Facts about Kelp Benefits
Numerous sea creatures such as whales, abalone, sea urchins and snails all eat vitamin rich kelp; benefits that this sea vegetable provides to them is also extended to humans. Though humans do not eat kelp in its natural form, it is included in a number of commercially prepared foods that we eat on a daily basis and can be consumed in capsule form.
What it is
Kelp is, quite simply, seaweed. Also known as marine algae, it is a plant that grows in the ocean. The term “grows” is used loosely in the fact that it does not develop at all like any plant that grows on land. While it is true that kelp does grow in forests, the plant is virtually rootless. It does possess tentacles at the base of the plant called “holdfast” that enables the plant to do just that on the bottom of the ocean floor. No life enriching nutrients are garnered through these tentacles, however, which is the basic purpose of traditional plant roots. The structure of kelp begins at the holdfast, from which the stem, called a “stipe”, extends. Thin, long streamers resembling plant leaves grow out from along the stipe, which is tough yet extremely flexible to allow the plant to move easily along with the current of the ocean. The fronds reach upwards toward the surface of the water; held upright through the growth of small bladders found at the midsection of each streamer. These balloon-like devices are filled with a gas that serves to stabilize the frond in an upright fashion.
The brownish colored kelp is just one of several types of seaweed. It grows extremely fast, with some varieties reaching well over one hundred feet in length. The growth rate of this sea vegetable can range between three inches per day to a mind boggling two feet per day, depending on the species and its habitat. It is found growing naturally in coastal areas all across the world, where it serves as a nutritional source of food for a variety of marine creatures. It has also been discovered that kelp benefits humans, as well, in a number of different ways.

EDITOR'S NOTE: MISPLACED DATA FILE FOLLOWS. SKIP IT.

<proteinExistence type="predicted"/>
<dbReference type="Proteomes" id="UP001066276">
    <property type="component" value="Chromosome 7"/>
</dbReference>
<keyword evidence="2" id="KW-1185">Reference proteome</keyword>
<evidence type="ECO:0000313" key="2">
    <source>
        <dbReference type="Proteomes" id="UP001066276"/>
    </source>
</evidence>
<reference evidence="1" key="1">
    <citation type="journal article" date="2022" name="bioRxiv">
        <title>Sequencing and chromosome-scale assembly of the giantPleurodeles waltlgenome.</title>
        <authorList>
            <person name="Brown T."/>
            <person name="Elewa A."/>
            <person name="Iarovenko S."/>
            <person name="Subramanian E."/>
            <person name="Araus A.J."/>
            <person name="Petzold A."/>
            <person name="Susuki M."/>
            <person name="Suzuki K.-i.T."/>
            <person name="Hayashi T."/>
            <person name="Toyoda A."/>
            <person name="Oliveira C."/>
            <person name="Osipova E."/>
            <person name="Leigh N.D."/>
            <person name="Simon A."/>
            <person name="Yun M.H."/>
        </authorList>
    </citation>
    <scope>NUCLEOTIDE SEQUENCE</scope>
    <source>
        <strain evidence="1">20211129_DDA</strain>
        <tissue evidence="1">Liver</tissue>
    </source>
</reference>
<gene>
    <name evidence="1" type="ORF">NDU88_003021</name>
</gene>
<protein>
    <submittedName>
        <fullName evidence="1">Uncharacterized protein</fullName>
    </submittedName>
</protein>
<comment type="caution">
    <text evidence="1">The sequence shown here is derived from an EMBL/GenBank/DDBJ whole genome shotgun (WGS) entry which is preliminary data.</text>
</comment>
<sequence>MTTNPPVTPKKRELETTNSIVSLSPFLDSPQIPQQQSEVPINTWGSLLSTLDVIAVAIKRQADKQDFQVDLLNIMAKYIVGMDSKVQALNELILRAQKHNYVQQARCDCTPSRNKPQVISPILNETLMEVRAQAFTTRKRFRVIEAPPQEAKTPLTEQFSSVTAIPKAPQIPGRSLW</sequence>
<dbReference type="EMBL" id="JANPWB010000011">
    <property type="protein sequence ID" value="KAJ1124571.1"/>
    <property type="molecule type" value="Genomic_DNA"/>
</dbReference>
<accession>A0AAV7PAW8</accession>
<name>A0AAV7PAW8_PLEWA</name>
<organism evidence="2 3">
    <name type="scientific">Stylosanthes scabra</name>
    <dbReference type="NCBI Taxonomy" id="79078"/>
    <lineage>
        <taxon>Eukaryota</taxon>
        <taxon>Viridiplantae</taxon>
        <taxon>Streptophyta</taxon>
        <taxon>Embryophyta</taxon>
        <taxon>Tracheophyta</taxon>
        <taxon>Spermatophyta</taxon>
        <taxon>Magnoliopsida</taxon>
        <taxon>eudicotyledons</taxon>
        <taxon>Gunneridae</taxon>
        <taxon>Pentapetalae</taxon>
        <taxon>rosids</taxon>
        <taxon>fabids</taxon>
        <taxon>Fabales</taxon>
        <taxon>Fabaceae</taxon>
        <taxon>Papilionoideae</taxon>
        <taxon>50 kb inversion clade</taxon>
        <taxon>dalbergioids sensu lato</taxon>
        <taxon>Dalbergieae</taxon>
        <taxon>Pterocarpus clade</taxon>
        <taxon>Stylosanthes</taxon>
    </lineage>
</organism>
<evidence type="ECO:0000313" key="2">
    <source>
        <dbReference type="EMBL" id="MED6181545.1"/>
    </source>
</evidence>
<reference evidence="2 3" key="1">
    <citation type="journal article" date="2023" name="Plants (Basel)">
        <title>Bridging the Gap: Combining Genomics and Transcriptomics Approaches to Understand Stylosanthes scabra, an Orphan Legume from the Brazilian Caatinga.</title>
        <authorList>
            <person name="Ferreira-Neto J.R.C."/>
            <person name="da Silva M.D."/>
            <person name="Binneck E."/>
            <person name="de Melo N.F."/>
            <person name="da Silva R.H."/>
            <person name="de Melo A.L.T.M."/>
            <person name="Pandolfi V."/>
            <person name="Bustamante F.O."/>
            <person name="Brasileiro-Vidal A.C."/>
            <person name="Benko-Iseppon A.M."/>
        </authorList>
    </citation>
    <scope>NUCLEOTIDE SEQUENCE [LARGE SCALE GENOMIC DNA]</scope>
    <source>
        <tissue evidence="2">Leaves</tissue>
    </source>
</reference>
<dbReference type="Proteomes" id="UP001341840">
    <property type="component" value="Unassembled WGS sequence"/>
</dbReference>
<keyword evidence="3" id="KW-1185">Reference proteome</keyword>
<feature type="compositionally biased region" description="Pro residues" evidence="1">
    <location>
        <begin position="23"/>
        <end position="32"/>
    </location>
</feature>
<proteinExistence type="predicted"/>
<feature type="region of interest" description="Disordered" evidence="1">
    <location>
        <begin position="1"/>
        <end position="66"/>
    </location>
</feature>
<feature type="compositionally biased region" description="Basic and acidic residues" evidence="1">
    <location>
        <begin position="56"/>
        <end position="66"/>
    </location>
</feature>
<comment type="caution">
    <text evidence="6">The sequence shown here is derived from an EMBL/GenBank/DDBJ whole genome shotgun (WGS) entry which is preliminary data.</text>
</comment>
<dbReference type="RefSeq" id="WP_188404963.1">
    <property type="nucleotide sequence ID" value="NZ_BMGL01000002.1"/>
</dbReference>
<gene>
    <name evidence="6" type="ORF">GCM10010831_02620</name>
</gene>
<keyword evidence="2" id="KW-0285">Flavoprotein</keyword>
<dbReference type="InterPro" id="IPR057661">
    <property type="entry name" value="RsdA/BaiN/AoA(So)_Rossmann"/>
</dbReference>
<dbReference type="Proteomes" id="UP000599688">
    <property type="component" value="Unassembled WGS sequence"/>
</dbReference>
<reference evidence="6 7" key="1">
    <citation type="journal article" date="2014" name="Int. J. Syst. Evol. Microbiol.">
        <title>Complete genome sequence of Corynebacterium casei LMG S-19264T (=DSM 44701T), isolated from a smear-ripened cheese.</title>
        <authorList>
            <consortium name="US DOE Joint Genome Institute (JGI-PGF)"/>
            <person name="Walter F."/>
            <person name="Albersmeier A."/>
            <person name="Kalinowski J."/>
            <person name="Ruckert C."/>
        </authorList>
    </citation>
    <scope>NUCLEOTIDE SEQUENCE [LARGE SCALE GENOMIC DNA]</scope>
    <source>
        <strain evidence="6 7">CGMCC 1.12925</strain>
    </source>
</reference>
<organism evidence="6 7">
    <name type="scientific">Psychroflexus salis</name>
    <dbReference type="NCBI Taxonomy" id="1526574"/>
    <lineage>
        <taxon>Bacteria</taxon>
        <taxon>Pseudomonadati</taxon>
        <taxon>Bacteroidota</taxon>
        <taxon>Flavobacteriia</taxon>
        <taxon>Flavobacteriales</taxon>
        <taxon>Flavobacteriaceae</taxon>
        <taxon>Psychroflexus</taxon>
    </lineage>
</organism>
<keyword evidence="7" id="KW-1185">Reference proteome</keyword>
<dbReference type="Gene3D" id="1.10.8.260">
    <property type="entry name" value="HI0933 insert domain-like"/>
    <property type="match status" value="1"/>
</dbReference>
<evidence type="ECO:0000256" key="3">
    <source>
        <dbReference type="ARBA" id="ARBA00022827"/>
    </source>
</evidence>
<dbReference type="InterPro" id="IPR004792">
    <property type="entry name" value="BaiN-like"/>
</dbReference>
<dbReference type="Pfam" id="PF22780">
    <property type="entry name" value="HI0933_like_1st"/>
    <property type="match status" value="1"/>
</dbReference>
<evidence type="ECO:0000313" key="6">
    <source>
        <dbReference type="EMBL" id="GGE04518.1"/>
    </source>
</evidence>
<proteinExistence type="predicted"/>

Properties of kelp
Kelp contains a wide variety of healthy components, many of which the human body would fail without.
- One of the first and foremost of these healthy components is iodine. It is easily the world’s leading forerunner as a source of iodine, which is crucial to the development of thyroid hormones in humans and life itself. Thyroid hormones have the responsibility of regulating metabolism and have a hand in most physiological functions of the body.
- Folic acid is a vital component is preventing both birth defects and cardiovascular disease, along with magnesium. Sea vegetables such as kelp possess great value for providing these important nutrients.
- Vitamin K is essential for the formation of bones and clotting of the blood and one of the many kelp benefits is in its high concentration of this valuable nutrient. Since the human body does not produce adequate quantities of Vitamin K, supplemental sources such as kelp can fill the need.
How to use kelp
Anyone who has eaten ice cream, salad dressings or sushi has eaten kelp, likely without knowing it. The vegetable can also be taken in powdered capsule form as a daily supplement, and can also be a salt replacement by using kelp flakes.
Though many people have a negative connotation to the word “seaweed”, this humble source of valuable minerals can vastly improve our health. The vitamin and nutrient rich kelp benefits not only the marine creatures that naturally feed from the ocean plant but offers many health advantages to humans.